child care to better accommodate workers such as single mothers,
two-worker households, and low-income workers.
Here are some suggestions on Internal Money Management from
Discover Total Resources: A Guide for Nonprofits, published
by Mellon Bank Corporation (1991):
Analyze your internal financial situation. Have you cut
unnecessary expense? Are you making money with the money you have?
Have you tied sharing costs with other organizations? Good
internal money management not only saves money, it also tells
potential donors that you'll use their money wisely.
Operating Economy. The first way to make money is to eliminate
waste. Employees, volunteers, board members, everyone closely
associated with your organization can suggest ways to cut costs.
Place a suggestion box within easy access. Award a monthly prize
for the best idea. If your situation is critical, ask a management expert
to volunteer as a consultant until your problems can be resolved.
Other money savers:
Cost Sharing. Cost sharing possibilities include joint purchase of
goods, equipment, and services; shared office space, equipment and
services; group purchase of medical and other insurance. Example:
Louise Child Care Center in Pittsburgh acts as bulk purchasing
agent for over 55 child care providers, at an average savings of
15-30%. Individual agencies select items for the catalogs of five
suppliers. The Center consolidates and places orders quarterly,
and sorts deliveries. Agencies pick up orders that eh Center,
paying their share of the total, plus 5% handling.
- Get accounts receivable off your desk and into the bank.
- Avoid penalties and late charges. Pay taxes and bills on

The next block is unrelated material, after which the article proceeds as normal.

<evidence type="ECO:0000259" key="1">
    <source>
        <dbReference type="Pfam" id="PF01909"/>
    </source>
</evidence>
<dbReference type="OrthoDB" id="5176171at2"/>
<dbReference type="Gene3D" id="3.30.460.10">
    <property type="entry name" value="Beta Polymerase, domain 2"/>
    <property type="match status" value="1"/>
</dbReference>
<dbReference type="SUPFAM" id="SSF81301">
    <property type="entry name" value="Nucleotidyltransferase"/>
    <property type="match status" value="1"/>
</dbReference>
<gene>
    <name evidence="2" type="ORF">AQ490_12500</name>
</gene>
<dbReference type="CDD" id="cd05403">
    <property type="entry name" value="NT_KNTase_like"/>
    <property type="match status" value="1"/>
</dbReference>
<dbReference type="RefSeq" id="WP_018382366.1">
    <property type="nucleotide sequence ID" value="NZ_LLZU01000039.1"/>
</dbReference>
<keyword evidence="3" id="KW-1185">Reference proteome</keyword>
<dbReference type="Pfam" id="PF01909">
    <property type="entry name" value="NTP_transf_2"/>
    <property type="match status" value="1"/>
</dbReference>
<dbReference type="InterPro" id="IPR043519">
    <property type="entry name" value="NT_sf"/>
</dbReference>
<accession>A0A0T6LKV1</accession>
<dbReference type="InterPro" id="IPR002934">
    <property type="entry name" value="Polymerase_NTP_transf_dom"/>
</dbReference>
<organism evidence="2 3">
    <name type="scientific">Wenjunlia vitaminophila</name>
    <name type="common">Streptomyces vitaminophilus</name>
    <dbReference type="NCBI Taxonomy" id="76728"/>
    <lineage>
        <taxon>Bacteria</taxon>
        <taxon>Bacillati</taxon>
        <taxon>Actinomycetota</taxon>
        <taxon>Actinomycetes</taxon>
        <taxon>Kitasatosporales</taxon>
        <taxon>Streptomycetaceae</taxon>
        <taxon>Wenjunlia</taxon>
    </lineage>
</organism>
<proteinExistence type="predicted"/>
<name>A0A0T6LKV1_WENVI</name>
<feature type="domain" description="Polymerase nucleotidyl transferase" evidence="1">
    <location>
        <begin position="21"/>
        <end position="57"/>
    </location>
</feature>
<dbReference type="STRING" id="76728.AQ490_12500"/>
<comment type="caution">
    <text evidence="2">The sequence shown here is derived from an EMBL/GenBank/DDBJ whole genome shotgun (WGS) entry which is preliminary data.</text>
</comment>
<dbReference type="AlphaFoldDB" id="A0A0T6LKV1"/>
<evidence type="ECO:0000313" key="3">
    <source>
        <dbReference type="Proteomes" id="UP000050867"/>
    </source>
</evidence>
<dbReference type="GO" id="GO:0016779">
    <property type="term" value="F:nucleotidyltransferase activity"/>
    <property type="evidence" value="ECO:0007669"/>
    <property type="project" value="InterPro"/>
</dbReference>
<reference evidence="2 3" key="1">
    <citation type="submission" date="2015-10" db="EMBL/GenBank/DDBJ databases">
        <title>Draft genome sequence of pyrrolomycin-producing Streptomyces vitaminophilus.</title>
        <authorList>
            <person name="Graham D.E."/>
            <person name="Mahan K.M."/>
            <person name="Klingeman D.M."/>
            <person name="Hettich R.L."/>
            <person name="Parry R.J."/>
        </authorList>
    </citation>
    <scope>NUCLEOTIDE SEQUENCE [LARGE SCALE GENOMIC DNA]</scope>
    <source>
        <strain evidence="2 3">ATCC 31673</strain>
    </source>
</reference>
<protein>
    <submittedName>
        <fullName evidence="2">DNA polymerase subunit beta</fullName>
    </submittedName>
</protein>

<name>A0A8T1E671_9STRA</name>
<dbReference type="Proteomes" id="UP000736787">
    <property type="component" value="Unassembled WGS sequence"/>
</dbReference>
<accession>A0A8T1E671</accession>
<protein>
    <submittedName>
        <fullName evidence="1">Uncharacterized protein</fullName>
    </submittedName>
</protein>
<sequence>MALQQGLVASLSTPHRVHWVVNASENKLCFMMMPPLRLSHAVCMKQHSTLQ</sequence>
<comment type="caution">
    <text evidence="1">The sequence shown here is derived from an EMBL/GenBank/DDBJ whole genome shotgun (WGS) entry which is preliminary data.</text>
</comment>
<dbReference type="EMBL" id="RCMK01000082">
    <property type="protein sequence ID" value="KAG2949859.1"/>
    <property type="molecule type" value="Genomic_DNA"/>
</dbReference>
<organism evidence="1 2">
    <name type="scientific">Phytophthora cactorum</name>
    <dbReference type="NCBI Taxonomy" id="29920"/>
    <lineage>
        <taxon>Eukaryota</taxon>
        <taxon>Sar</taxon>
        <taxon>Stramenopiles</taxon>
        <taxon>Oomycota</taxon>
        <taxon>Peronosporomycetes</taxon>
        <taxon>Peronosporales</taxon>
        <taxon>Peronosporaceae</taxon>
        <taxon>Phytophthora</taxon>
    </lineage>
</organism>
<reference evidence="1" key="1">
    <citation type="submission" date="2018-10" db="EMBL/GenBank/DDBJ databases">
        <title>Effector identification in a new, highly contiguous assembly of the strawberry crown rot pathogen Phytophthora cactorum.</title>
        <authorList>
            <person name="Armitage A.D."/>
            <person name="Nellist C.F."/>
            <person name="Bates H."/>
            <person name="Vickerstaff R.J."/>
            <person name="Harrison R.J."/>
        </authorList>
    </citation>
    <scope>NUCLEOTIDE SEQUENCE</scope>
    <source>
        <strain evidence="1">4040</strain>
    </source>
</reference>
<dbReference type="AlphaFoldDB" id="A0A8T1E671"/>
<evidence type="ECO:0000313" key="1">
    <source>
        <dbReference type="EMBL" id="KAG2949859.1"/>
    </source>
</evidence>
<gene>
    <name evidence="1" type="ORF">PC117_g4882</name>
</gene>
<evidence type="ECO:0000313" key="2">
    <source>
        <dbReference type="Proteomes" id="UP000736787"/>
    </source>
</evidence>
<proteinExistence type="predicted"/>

- Make a payment schedule and stick to it
- Maintain facilities and equipment on a regular basis. Deferred
maintenance is expensive.
- Review insurance coverage and costs annually. Get new bids at
least every three years.
- Avoid duplication of efforts and documents: assign staff
responsibilities in job descriptions, route and share records and
- Determine your unit cost, e.g., service cost per hour, client,
- Salaries and benefits are a major cost. Enforce productivity
standards and conduct employee evaluations at least annually. Use
volunteers at every opportunity.
Reprinted with permission from Discover Total Resources,
Mellon Bank Corporation, 1991, p.5
You can receive a free copy of this 43 page resource guide through
contacting Community Affairs, Mellon Bank, One Mellon Bank Center,
Pittsburgh, PA 15258-0001, (412)234-3275.
Here are some helpful steps from the Grassroots Fundraising Journal
to help strengthen the structure of your organization's fund development arm:
Source: Kim Klein, "Loosing Your Funding: How to Cope",
Grassroots Fundraising Journal, vol. 13, No. 1, February 1994, p.3-7.
- Form a strategy team. This should be a team of 7 to 10 people
who are enthusiastic and committed to the organization and are
willing to volunteer a specified number of hours per month. Some
members should be board members, however, there is no prerequisite
of having experience in fundraising.
- Train the strategy team in fundraising. Because members of the
team may lack fundraising skills, it is important to train them.